apiVersion: extensions/v1beta1
    kind: Deployment
    name: podinfo
  minReplicas: 5
  maxReplicas: 40
  metrics:
  - type: Pods
    pods:
      metricName: application_httprequests_active
      targetAverageValue: 1000


Here are the instances of our Grafana Dashboards which is connected to Prometheus and shows autoscale's in Kubernetes. You can inspect the Pod memory and the newly created Pods can be seen there. At "07:56" and "08:00" people started to use Search API more and after scaling process, metrics become normal.

 undefined

Deploying .NET Core app to Kubernetes using GoCD

Jul 172018

      It's been a long time since I have written my last post. In this period, I dig into Kubernetes mostly. Kubernetes is a deployment automation system that manages containers in distributed environments. It simplifies common tasks like deployment, scaling, configuration, versioning, log management and a lot more. 

In this article, you will find how can a dotnetcore app put into kubernetes using blue-green deployment and using the pipeline as code. In this case, I used GoCD and their yaml plugin: https://github.com/tomzo/gocd-yaml-config-plugin

First of all, you have to dockerise your dotnetcore app. Here is a snippet for example.

FROM microsoft/dotnet:2.0.5-sdk-2.1.4 AS build-env

WORKDIR /workdir
COPY . /workdir

RUN dotnet restore ./WebApp.sln
RUN dotnet test ./src/tests/WebApp.IntegrationTests
RUN dotnet test ./src/tests/WebApp.UnitTests
RUN dotnet publish ./src/WebApp/WebApp.csproj -c Release -o /publish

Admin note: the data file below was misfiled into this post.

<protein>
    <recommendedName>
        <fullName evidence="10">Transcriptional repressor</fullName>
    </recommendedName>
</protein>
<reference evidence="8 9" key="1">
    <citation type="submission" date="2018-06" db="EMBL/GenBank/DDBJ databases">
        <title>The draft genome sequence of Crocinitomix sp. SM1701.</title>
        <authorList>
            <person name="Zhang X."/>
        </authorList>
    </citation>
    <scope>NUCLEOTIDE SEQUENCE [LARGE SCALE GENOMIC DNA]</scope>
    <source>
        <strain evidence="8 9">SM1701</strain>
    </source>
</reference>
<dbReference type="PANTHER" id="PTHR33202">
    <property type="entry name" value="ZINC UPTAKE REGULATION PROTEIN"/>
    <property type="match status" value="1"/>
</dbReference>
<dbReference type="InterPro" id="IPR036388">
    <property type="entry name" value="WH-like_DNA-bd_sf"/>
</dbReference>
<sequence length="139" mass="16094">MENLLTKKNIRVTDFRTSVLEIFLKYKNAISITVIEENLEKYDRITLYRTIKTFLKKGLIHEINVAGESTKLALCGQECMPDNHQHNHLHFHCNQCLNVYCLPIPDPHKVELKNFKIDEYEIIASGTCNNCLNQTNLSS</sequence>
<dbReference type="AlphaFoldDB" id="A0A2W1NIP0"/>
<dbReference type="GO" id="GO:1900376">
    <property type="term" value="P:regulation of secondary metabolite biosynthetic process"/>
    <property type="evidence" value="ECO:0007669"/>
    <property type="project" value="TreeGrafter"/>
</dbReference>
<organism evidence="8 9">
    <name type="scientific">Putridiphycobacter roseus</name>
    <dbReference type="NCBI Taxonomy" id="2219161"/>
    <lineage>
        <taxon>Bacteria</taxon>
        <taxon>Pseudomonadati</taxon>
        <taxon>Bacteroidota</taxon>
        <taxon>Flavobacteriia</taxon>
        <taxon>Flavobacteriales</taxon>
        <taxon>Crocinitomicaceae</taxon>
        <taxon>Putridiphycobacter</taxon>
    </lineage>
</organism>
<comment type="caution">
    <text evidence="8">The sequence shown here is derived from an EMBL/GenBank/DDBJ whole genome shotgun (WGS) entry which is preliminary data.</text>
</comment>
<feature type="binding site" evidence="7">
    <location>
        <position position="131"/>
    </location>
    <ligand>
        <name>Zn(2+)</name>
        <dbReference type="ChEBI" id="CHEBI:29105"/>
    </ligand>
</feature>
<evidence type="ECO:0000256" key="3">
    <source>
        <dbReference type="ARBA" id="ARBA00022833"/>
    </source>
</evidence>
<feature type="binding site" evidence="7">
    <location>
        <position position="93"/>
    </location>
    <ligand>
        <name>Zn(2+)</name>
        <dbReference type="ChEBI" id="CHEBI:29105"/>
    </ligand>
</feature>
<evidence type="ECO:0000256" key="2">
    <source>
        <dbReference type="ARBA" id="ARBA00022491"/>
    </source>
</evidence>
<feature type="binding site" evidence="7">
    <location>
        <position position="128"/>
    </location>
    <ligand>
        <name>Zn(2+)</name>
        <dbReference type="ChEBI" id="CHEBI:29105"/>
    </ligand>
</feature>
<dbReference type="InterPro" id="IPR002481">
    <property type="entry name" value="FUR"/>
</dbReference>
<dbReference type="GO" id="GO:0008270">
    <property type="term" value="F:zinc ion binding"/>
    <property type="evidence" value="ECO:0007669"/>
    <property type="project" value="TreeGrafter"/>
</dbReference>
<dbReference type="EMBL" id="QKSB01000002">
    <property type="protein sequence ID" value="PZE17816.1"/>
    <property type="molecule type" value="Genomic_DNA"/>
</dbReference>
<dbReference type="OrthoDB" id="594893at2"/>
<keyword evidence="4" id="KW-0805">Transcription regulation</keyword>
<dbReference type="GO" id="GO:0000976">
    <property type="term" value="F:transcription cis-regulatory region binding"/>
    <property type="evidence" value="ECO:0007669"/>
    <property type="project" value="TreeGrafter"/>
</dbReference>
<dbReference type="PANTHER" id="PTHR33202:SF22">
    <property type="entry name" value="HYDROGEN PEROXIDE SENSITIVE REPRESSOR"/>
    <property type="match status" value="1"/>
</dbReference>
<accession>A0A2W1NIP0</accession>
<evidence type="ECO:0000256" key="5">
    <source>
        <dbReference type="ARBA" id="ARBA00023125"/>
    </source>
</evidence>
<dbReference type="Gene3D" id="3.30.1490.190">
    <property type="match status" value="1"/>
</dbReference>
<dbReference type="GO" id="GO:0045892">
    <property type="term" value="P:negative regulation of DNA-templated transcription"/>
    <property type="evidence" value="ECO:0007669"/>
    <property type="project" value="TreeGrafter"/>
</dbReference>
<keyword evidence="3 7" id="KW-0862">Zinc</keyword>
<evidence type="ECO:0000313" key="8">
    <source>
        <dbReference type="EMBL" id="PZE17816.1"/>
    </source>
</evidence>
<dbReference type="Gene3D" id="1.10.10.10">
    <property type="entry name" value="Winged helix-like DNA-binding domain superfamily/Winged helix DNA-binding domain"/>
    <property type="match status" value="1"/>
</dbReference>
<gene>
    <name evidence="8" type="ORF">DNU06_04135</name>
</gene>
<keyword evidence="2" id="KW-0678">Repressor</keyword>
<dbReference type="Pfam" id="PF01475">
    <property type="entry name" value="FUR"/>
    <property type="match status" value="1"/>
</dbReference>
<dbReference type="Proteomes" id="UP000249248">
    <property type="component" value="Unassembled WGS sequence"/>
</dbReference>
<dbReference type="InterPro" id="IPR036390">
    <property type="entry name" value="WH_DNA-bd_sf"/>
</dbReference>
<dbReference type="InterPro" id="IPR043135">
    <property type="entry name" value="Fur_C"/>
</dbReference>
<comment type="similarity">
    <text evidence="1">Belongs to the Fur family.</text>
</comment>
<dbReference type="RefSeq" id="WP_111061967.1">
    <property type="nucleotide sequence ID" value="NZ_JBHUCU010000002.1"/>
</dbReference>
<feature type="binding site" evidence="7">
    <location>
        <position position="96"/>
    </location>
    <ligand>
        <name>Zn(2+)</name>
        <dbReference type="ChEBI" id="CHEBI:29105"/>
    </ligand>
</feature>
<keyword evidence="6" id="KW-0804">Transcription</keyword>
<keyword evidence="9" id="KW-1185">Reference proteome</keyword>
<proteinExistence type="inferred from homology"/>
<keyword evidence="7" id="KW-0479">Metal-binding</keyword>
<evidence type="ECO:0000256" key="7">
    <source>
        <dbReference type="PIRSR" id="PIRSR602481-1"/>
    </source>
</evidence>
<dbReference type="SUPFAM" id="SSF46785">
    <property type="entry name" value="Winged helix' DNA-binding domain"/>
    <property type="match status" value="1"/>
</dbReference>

FROM microsoft/dotnet:2.0.5-runtime
WORKDIR /app
COPY --from=build-env ./publish .

EXPOSE 3333/tcp
CMD ["dotnet", "WebApp.dll", "--server.urls", "http://*:3333"]

After that, put a "kubernetes" folder in your Project's root. Folder structure can be like this:

- kubernetes
    --  deployment.yaml
    --  service.yaml
    --  switch_environment.sh
- src
    ....
- ci.gocd.yaml
- Dockerfile
- WebApp.sln

Your "deployment.yaml" should be like this : 

apiVersion: apps/v1beta1
kind: Deployment
metadata:
  name: webapp-${ENV}
spec:
  replicas: ${PODS}
  template:
    metadata:
      labels:
        app: webapp
        ENV: ${ENV}
    spec:
      containers:
      - name: webapp
        image: yourdockerregistry:5000/webapp:${IMAGE_TAG}
        resources:
          requests:
            cpu: "750m"
        ports:
        - containerPort: 3333
        readinessProbe:
          tcpSocket:
              port: 3333
          initialDelaySeconds: 15
          periodSeconds: 5
        livenessProbe:
          httpGet:
            path: /status
            port: 3333
          initialDelaySeconds: 15
          periodSeconds: 10
      terminationGracePeriodSeconds: 30
---
apiVersion: autoscaling/v2beta1
kind: HorizontalPodAutoscaler
metadata:
  name: webapp-${ENV}
spec:
  scaleTargetRef:
    apiVersion: apps/v1beta1
    kind: Deployment
    name: webapp-${ENV}
  minReplicas: 10
  maxReplicas: 25
  metrics:
  - type: Pods
    pods:
      metricName: cpu_usage # Metrics Comming From Prometheus. List of metrics : kubectl get --raw "/apis/custom.metrics.k8s.io/v1beta1" | jq .